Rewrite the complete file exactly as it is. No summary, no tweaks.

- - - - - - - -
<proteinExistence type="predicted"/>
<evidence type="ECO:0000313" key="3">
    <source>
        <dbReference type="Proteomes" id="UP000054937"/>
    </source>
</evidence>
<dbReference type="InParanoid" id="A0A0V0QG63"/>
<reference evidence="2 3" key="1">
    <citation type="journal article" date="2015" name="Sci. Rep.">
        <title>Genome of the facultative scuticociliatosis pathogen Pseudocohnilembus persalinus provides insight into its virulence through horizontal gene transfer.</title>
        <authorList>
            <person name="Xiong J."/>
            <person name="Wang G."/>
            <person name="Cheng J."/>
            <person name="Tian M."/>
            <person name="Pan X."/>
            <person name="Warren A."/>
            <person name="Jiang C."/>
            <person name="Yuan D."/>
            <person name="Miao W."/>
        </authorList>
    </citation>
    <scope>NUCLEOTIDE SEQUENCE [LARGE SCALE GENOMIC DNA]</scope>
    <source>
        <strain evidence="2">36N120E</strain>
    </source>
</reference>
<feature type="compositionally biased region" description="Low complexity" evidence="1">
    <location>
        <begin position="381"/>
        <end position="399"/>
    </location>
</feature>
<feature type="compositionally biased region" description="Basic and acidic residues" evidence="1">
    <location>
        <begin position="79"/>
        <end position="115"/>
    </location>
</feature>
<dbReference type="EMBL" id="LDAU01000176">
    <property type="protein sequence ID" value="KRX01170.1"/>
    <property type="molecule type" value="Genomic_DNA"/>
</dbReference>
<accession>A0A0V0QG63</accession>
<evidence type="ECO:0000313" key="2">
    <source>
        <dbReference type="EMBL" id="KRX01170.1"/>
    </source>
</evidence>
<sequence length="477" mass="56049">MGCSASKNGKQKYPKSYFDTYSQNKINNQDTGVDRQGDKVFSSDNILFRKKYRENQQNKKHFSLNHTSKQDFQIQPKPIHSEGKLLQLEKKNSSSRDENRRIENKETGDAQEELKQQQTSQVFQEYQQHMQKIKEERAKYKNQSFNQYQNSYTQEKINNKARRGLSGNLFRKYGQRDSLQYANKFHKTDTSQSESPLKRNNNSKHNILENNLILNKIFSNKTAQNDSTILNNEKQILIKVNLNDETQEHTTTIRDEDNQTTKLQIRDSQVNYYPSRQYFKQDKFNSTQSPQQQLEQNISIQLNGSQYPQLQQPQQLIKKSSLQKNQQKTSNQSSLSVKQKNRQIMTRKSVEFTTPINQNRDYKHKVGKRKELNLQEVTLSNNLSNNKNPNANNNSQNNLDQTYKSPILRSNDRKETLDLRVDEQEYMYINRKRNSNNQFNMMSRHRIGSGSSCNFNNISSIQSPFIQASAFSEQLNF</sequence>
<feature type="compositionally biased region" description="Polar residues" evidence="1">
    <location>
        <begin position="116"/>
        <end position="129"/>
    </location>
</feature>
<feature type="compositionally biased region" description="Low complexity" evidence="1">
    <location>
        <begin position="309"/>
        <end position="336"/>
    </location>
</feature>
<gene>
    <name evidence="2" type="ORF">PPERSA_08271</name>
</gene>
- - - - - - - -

<proteinExistence type="predicted"/>
<evidence type="ECO:0000313" key="3">
    <source>
        <dbReference type="Proteomes" id="UP000054937"/>
    </source>
</evidence>
<dbReference type="InParanoid" id="A0A0V0QG63"/>
<reference evidence="2 3" key="1">
    <citation type="journal article" date="2015" name="Sci. Rep.">
        <title>Genome of the facultative scuticociliatosis pathogen Pseudocohnilembus persalinus provides insight into its virulence through horizontal gene transfer.</title>
        <authorList>
            <person name="Xiong J."/>
            <person name="Wang G."/>
            <person name="Cheng J."/>
            <person name="Tian M."/>
            <person name="Pan X."/>
            <person name="Warren A."/>
            <person name="Jiang C."/>
            <person name="Yuan D."/>
            <person name="Miao W."/>
        </authorList>
    </citation>
    <scope>NUCLEOTIDE SEQUENCE [LARGE SCALE GENOMIC DNA]</scope>
    <source>
        <strain evidence="2">36N120E</strain>
    </source>
</reference>
<feature type="compositionally biased region" description="Low complexity" evidence="1">
    <location>
        <begin position="381"/>
        <end position="399"/>
    </location>
</feature>
<feature type="compositionally biased region" description="Basic and acidic residues" evidence="1">
    <location>
        <begin position="79"/>
        <end position="115"/>
    </location>
</feature>
<dbReference type="EMBL" id="LDAU01000176">
    <property type="protein sequence ID" value="KRX01170.1"/>
    <property type="molecule type" value="Genomic_DNA"/>
</dbReference>
<accession>A0A0V0QG63</accession>
<evidence type="ECO:0000313" key="2">
    <source>
        <dbReference type="EMBL" id="KRX01170.1"/>
    </source>
</evidence>
<sequence length="477" mass="56049">MGCSASKNGKQKYPKSYFDTYSQNKINNQDTGVDRQGDKVFSSDNILFRKKYRENQQNKKHFSLNHTSKQDFQIQPKPIHSEGKLLQLEKKNSSSRDENRRIENKETGDAQEELKQQQTSQVFQEYQQHMQKIKEERAKYKNQSFNQYQNSYTQEKINNKARRGLSGNLFRKYGQRDSLQYANKFHKTDTSQSESPLKRNNNSKHNILENNLILNKIFSNKTAQNDSTILNNEKQILIKVNLNDETQEHTTTIRDEDNQTTKLQIRDSQVNYYPSRQYFKQDKFNSTQSPQQQLEQNISIQLNGSQYPQLQQPQQLIKKSSLQKNQQKTSNQSSLSVKQKNRQIMTRKSVEFTTPINQNRDYKHKVGKRKELNLQEVTLSNNLSNNKNPNANNNSQNNLDQTYKSPILRSNDRKETLDLRVDEQEYMYINRKRNSNNQFNMMSRHRIGSGSSCNFNNISSIQSPFIQASAFSEQLNF</sequence>
<feature type="compositionally biased region" description="Polar residues" evidence="1">
    <location>
        <begin position="116"/>
        <end position="129"/>
    </location>
</feature>
<feature type="compositionally biased region" description="Low complexity" evidence="1">
    <location>
        <begin position="309"/>
        <end position="336"/>
    </location>
</feature>
<gene>
    <name evidence="2" type="ORF">PPERSA_08271</name>
</gene>